what enzyme cut basic aa?
Trypsin cuts basic aa
Sulfur aa
Cys, Met
what enzyme cuts aa that have sulfur in them?
β-ME cuts
0-Bonds aa?
significance of Tyr?
Ser, Thr, Tyr
Tyr makes catecholamines, melanin
N-Bonds aa?
significance?
Asn, Gln
Acid hydrolysis denatures
Branched aa?
significance?
Leu, Ile, Val
Maple syrup urine disease
what are Aromatic aa?
what enzyme cuts them?
Phe, Tyr, Trp
Chymotrypsin cuts "bulky word/ rings"
Smallest aa?
significance?
Gly
Spinal cord inhibitor
NMDA pathway excitatory aa?
Asp
Kinky (Imino)
significance?
Pro
Yellow on Nurhydrin reaction
Active sites aa
Ser
Ketogenic
significance
Lys, Leu
Broken down to Acetyl CoA
Glucogenic +Ketogenic
Phe, Iso, Thr, Trp
(Bulky)
"Mr. PITT never Tyrs"
who should avoid Ketogenic diet
Diabetes I
who should avoid glucogenic diet
Diabetes II
Reasons for Dialysis:
• Symptomatic Uremia
• Symptomatic Acidosis
• Hyperkalemia
Disulfide Bonds:
"PIGI"
• PRL
• Insulin
• GH
• lnhibin
what does Increased GABA levels lead to?
bradycardia, lethargy,
constipation, impotence, and memory loss. This means that anything or any disease that increases acidosis, urea, or ammonia will lead to an increase in GABA which will slow everything down.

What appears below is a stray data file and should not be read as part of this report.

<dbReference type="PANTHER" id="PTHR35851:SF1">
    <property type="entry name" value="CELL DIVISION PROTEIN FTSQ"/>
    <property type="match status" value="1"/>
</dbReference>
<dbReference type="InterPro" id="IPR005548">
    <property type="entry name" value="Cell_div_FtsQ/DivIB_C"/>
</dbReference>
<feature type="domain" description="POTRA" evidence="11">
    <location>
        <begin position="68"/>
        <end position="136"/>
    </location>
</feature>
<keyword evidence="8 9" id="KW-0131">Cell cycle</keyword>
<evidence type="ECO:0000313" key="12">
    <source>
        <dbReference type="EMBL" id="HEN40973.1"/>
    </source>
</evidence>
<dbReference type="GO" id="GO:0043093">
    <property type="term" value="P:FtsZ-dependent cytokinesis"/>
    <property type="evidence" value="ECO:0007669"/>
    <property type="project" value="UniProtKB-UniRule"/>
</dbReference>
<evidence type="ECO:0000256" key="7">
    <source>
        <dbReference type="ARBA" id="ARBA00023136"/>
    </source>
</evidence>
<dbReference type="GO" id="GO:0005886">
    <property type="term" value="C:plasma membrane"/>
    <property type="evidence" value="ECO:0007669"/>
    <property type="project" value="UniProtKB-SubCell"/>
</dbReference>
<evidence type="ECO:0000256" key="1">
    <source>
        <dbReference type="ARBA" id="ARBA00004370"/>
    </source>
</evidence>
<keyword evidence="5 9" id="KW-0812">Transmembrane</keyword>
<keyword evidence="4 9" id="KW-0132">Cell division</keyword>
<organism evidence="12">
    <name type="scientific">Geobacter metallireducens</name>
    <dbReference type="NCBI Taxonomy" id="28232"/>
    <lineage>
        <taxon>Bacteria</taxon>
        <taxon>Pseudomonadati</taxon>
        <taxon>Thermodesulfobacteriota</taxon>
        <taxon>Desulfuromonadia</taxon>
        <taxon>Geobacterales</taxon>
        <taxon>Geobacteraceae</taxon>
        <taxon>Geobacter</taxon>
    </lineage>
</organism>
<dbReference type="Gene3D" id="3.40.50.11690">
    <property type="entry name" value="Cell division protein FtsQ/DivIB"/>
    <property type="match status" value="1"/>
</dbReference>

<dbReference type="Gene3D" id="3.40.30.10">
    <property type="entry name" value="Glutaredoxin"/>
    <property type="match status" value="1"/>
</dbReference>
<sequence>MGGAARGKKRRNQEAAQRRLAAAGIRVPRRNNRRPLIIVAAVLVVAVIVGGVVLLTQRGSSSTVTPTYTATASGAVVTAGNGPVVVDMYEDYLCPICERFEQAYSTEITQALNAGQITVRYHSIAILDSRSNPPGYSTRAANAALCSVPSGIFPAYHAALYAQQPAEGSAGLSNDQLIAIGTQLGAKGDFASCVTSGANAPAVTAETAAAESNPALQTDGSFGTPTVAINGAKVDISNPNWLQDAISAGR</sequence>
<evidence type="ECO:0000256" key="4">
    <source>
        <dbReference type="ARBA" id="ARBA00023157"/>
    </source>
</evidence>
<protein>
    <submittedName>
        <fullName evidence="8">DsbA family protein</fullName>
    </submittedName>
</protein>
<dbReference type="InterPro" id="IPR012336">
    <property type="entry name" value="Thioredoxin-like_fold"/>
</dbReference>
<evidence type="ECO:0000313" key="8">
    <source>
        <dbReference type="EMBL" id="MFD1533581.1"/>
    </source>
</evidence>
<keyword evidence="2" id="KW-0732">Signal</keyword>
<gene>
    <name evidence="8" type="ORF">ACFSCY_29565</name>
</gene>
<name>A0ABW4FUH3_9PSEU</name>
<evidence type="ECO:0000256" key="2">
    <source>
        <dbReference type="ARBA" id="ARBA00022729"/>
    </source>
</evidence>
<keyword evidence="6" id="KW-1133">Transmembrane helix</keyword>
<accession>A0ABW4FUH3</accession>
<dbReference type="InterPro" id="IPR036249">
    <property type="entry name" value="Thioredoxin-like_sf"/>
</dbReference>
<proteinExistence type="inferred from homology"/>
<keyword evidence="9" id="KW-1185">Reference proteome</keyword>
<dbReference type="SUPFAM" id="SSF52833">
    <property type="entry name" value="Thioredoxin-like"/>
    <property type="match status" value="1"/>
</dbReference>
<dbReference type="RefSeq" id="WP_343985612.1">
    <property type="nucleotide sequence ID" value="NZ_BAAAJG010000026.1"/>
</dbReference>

NH3 + H+ ⇨ NH4+ αKG ⇨ Glu ⇨ GABA
Essential FA (must eat 'em):
Linolenic
Linoleic ⇨ AA ⇨ PG
Essential Amino Acids: you gotta eat 'em:
"PVT TIM HALL"
Phe, Val, Trp ⇨5HT, Thr, Ile, Met ⇨Cys, His, Arg, Leu, Lys
Newborn screening:
"Please Check Before Going Home"
PKY (Guthrie test)
Congenital adrenal hyperplsia
Biotiniase deficiency
Galactosemia
Hypothyroidism
Energy Utilization:
1) Plasma Glucose: 2-4 hr
2) Liver Glycogen: 24-48 hr
3) Proteolysis for Gluconeogenesis
4) Fats for Lipolysis
5) Ketones for Ketogenesis
AA Disorders (AD):
Met + ATP ⇨ SAM ⇨ Homocysteine ⇨ Cys + propionylCoA ⇨ MMCoA
PKU
Phe ⇨ Tyr ⇨ DOPA ⇨ DA ⇨ NE ⇨ Epi
DOPA ⇨T4 and Melanin (albinism)
Phenylketonuria:
presentation and test
No Phe ⇨ Tyr (via Phe-OHase)
• Mental retardation (can't make DA, NE, Epi)
• Pale, blond, blue eyes (no melanin)
• Musty odor (phenylacetate + phenylpyruvate)
• Nutrasweet sensitivity (Phe)
• Sclerodermatous plaques
• Test: Guthrie test (bacterial inhibition assay)
Albinism
No Tyr ⇨ Melanin (via Tyrosinase)
• Paleness, predisposed to skin cancer
Vitiligo:
• Anti-melanocyte AB
• Pale, predisposed to skin cancer
• Ex: Michael Jackson.
Alkaptonuria "Ochronosis":
• Kids w / osteoarthritis (black tendons), black urine
• Homogentisic acid oxidase deficiency
Maple Syrup Urine Disease:
"Life is sweet, so LIV it up!"
Defective renal transport of branced aa (Leu, Iso, Val) => aa leak out
Homocystenuria: mode of inheritance, pathogenesis
Homocysteinuria (AD): No homocysteine ⇨Cys⇨(via cystathione synthase)
>Defective amino acid transport
Homocystenuria is caused by?
presentation
>Caused by high fat diet: increased Met levels
>Dislocated lens from top "
>Recurrent kidney stones
what are the 4 Amino Acids show up in Urine in homocystenuria?
Defective amino acid transport "COLA"
• cystine stones⇦ + urine CN Nitroprusside
• ornithine
• Lysine - basic aa
• Arginine - basic aa